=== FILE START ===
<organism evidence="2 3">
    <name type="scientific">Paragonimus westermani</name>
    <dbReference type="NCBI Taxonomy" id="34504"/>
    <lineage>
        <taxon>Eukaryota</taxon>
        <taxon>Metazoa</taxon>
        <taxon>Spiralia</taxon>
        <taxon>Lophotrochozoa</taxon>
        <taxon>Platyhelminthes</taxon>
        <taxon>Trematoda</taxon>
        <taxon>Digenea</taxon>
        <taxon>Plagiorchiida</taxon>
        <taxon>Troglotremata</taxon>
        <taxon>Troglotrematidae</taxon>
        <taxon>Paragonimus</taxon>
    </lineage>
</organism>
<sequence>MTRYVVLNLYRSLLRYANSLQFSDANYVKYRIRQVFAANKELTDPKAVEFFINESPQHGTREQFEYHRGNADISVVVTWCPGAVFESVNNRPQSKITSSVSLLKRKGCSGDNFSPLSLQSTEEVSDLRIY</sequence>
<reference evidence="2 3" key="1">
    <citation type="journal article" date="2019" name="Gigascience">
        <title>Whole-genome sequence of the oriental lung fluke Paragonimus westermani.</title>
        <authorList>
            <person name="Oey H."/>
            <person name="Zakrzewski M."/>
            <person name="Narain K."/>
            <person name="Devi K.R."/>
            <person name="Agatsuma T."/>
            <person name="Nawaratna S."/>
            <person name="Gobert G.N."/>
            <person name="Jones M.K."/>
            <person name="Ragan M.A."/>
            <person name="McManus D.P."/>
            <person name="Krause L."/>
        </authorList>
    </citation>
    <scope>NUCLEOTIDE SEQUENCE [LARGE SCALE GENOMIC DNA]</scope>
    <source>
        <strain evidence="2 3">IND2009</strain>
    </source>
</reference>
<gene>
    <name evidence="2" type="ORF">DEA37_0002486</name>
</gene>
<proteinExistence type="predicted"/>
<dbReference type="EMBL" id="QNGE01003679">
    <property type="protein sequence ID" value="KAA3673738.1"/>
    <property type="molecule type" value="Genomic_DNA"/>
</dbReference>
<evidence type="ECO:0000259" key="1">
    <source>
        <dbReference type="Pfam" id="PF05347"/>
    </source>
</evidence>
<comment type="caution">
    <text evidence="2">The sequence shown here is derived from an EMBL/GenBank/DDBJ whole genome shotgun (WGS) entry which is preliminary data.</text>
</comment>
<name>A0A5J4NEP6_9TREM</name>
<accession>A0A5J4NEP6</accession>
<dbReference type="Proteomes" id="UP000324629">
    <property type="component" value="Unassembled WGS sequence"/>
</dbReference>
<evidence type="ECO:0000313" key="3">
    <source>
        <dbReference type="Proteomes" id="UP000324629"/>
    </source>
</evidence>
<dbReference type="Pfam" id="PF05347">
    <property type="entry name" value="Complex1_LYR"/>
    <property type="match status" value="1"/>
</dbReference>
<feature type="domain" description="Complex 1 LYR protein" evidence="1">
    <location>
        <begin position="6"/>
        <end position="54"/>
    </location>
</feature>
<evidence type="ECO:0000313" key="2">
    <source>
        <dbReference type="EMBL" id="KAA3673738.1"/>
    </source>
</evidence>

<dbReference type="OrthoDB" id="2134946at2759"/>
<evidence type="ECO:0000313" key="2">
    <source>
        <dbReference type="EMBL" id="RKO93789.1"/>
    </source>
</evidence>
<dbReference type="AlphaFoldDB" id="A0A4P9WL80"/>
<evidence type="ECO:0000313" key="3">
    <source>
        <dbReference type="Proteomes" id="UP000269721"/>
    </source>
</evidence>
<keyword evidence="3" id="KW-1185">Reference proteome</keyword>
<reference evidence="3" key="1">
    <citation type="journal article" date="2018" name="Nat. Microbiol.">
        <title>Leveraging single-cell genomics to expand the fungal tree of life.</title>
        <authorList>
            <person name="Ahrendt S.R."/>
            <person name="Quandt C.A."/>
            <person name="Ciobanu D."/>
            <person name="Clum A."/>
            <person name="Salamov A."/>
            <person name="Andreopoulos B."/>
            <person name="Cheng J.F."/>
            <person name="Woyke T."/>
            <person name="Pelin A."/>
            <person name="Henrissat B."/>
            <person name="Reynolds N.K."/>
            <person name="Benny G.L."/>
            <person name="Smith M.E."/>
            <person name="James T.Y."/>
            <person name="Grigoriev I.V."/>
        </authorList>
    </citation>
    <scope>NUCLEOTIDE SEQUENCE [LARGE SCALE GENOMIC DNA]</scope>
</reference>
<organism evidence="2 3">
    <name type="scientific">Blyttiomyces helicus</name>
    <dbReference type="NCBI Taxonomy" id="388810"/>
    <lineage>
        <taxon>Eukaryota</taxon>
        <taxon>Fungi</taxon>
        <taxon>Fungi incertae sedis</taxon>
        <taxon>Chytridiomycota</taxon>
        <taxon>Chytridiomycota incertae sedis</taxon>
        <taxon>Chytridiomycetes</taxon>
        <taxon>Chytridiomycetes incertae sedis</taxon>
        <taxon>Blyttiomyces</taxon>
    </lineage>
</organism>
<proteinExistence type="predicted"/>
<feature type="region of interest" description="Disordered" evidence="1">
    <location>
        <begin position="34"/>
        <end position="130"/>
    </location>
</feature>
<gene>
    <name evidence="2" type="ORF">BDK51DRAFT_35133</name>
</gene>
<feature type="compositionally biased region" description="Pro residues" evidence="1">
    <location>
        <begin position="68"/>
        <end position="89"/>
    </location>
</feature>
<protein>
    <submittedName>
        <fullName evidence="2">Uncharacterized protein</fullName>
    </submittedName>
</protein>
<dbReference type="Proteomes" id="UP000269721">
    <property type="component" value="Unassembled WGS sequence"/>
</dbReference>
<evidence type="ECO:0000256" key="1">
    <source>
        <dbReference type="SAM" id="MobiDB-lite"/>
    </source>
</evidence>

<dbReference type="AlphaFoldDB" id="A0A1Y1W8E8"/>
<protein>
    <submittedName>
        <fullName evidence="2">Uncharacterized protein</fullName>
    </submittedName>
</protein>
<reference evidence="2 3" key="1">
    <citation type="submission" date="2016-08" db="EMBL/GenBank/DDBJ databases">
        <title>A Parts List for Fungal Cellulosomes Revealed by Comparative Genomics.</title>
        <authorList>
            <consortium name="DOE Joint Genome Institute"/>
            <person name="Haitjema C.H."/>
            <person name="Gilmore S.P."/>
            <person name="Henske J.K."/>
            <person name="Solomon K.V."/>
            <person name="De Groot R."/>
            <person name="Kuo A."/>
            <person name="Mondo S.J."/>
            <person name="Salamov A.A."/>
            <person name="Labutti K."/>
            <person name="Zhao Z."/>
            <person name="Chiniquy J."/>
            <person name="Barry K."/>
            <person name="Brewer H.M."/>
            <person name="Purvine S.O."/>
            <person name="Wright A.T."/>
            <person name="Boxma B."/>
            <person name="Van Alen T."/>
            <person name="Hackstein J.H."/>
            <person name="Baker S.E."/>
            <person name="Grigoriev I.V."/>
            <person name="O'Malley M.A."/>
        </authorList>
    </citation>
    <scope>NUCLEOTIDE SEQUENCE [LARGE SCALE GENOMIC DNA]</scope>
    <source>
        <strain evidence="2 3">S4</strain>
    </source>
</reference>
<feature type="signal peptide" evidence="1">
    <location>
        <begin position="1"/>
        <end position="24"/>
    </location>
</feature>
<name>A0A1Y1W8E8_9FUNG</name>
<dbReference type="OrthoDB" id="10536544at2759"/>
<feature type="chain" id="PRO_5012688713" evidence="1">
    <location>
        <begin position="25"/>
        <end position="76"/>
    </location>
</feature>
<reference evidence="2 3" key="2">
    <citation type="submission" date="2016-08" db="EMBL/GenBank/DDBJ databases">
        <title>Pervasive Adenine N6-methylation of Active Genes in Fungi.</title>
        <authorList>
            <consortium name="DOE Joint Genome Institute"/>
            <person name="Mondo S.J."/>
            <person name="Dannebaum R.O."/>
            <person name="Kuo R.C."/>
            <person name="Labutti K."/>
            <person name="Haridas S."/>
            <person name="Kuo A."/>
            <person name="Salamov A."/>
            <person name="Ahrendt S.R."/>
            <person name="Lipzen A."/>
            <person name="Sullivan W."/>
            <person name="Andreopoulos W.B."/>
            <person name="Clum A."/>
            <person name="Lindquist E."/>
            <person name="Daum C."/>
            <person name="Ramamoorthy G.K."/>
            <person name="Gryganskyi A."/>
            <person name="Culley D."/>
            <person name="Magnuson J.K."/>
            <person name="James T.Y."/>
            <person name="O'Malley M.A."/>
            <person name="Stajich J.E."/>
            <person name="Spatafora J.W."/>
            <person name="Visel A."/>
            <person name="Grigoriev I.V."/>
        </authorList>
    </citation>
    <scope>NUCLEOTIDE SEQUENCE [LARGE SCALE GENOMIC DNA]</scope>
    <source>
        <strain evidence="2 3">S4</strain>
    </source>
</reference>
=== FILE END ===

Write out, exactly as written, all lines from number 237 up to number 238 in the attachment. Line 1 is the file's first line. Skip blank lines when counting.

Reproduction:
            <person name="James T.Y."/>
            <person name="O'Malley M.A."/>